I know it's from the game, and not the movie, but he was freakin' awesome, and there's not a lot of clear shots from the movie yet.

This past weekend, Transformers: Dark of the Moon opened up to a staggering worldwide gross of $440 million. A couple of people wanted to know my opinion of the movie, since I’m one of those people who openly liked the second movie, Revenge of the Fallen. (For those that weren’t aware of that, go HERE and read my reasons why before bitching to me about it.) Well, my general assumption is that I liked it. It was far better than RotF but not as good as the first one. Did it have it’s flaws? Oh yeah, and it did drag a bit toward the end. I mean, generally… The Transformers movies are like the Twilight movies, in that if you don’t want to like them, then nothing in the world will change your mind. But this was Michael Bay’s last Transformers movie, so this will be good news for the critics, and the films can only go uphill, right? Right?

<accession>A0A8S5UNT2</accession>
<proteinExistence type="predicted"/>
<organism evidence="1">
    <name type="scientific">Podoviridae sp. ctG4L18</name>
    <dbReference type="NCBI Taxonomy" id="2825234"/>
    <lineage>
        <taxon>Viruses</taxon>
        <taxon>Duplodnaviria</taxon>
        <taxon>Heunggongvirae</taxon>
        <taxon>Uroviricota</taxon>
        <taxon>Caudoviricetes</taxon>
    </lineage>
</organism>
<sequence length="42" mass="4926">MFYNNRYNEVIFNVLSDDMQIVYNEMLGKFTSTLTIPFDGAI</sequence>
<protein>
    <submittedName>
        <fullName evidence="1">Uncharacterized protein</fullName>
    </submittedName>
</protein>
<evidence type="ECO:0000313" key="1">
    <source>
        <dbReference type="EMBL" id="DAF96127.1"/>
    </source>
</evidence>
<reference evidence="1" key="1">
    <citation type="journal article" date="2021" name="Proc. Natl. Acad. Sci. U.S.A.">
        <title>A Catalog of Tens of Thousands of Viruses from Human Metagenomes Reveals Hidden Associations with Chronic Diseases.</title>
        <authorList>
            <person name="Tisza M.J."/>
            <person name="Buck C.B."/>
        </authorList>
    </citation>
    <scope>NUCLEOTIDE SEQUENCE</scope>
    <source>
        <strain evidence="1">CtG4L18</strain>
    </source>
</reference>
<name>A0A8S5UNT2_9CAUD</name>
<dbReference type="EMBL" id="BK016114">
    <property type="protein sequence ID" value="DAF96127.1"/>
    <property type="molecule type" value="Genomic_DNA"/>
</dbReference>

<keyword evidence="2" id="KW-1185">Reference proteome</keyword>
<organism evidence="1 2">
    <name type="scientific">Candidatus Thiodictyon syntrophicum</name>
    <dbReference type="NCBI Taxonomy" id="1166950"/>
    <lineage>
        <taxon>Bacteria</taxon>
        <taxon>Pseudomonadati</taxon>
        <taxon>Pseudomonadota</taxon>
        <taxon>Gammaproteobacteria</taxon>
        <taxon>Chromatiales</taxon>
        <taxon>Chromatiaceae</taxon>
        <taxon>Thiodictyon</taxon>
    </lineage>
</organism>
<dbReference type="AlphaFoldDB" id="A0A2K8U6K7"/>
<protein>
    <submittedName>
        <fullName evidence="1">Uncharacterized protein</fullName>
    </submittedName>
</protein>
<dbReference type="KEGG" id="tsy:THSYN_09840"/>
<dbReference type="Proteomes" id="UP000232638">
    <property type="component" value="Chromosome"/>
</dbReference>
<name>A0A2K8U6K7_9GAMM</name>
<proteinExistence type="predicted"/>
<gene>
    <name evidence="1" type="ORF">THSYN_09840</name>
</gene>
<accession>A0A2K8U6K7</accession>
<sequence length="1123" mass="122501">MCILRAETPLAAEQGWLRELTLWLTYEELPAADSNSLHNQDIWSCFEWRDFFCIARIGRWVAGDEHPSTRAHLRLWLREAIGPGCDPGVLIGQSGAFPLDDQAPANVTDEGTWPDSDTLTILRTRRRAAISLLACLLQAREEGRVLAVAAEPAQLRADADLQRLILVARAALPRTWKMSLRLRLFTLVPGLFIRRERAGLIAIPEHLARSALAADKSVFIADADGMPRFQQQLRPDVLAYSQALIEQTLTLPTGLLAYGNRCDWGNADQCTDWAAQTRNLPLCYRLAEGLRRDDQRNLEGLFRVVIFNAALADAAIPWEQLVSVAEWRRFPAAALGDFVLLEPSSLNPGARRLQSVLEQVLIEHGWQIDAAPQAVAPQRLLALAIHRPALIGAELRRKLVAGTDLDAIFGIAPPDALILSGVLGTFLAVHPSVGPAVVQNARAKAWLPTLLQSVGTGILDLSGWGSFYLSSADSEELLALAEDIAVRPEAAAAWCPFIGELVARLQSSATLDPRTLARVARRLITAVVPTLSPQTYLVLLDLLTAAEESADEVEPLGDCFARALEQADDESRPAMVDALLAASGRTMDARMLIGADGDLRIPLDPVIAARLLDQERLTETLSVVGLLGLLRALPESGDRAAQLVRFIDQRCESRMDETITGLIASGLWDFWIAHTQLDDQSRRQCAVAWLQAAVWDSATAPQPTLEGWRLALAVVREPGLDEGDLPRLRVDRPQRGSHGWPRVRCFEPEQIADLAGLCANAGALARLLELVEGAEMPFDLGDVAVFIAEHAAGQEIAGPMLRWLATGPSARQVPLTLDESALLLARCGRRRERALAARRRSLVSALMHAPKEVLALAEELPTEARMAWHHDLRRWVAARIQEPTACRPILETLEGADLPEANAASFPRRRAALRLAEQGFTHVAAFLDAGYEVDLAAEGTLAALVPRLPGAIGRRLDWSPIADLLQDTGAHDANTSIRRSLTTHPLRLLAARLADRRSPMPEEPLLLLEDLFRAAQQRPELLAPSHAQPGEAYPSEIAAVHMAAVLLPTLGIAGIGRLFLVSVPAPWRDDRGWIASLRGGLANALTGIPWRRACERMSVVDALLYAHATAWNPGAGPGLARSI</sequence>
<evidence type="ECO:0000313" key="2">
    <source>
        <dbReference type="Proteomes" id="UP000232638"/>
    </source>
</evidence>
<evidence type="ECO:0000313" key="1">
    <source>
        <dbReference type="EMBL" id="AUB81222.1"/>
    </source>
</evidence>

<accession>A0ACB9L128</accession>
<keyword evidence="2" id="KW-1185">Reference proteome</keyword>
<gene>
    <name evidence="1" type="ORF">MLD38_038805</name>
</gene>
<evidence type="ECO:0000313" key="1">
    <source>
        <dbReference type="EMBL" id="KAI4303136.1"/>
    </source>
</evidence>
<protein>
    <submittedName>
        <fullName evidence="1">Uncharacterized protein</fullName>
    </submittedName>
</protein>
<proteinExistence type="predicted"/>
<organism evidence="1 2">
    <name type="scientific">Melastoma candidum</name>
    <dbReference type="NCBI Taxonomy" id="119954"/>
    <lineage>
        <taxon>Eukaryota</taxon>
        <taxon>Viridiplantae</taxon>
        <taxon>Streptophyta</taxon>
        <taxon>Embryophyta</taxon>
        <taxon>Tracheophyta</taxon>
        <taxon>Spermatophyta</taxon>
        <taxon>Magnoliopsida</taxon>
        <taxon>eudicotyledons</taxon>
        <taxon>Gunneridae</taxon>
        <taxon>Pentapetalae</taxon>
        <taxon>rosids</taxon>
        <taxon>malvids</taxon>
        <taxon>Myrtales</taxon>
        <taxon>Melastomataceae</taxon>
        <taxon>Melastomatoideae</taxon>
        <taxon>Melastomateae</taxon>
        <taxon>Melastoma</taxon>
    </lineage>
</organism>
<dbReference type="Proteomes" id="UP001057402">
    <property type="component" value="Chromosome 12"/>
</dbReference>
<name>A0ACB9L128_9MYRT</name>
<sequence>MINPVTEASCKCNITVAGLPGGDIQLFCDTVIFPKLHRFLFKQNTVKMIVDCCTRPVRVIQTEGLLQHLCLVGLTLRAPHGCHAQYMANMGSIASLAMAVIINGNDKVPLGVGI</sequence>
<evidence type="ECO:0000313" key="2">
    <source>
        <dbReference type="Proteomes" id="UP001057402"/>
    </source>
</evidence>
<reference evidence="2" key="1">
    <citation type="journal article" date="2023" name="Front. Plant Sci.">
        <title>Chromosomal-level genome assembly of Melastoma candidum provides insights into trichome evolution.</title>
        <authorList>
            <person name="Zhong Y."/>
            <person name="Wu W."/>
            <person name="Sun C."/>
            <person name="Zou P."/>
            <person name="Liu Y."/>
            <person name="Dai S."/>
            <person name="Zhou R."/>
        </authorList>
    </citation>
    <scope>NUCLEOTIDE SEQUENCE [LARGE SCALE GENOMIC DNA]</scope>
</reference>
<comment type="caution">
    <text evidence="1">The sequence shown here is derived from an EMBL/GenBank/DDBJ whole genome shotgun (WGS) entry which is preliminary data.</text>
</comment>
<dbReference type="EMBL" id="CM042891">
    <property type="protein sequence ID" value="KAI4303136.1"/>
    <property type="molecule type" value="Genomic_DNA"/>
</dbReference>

*shakes head*

Oooooooooh no. If history repeats itself here, as it has for other franchises like this one… This is where it gets BAD. And for those of you who really didn’t like the Bay-helmed movies? You’re not going to like what’s coming. But if it makes you feel better, neither will anyone else. You see, with Transformers, a lot of the complaints I’m hearing about it today, I’ve heard before. First time I heard it was in 1988 and then in 1992. With Batman. Complaints of the character being changed, the visuals not being right, Batman being more brutal than he is supposed to be, sexualization of Catwoman (seriously!), deforming Penguin into whatever he was in Returns, making Harvey Dent black, stupid jokes like the penguin army, and what not. You see, Transformers is a franchise, much like Batman, X-Men and even the Teenage Mutant Ninja Turtles. Those of you who were around back then, remember that the average person who didn’t read comics still thought of Batman as pudgy Adam West, trying to get rid of a bomb. When it was announced that they were going to make a live action movie of Batman, the big question wasn’t “Can they make a faithful movie?” No, the question was “Can they make a movie that wasn’t a laughing joke?”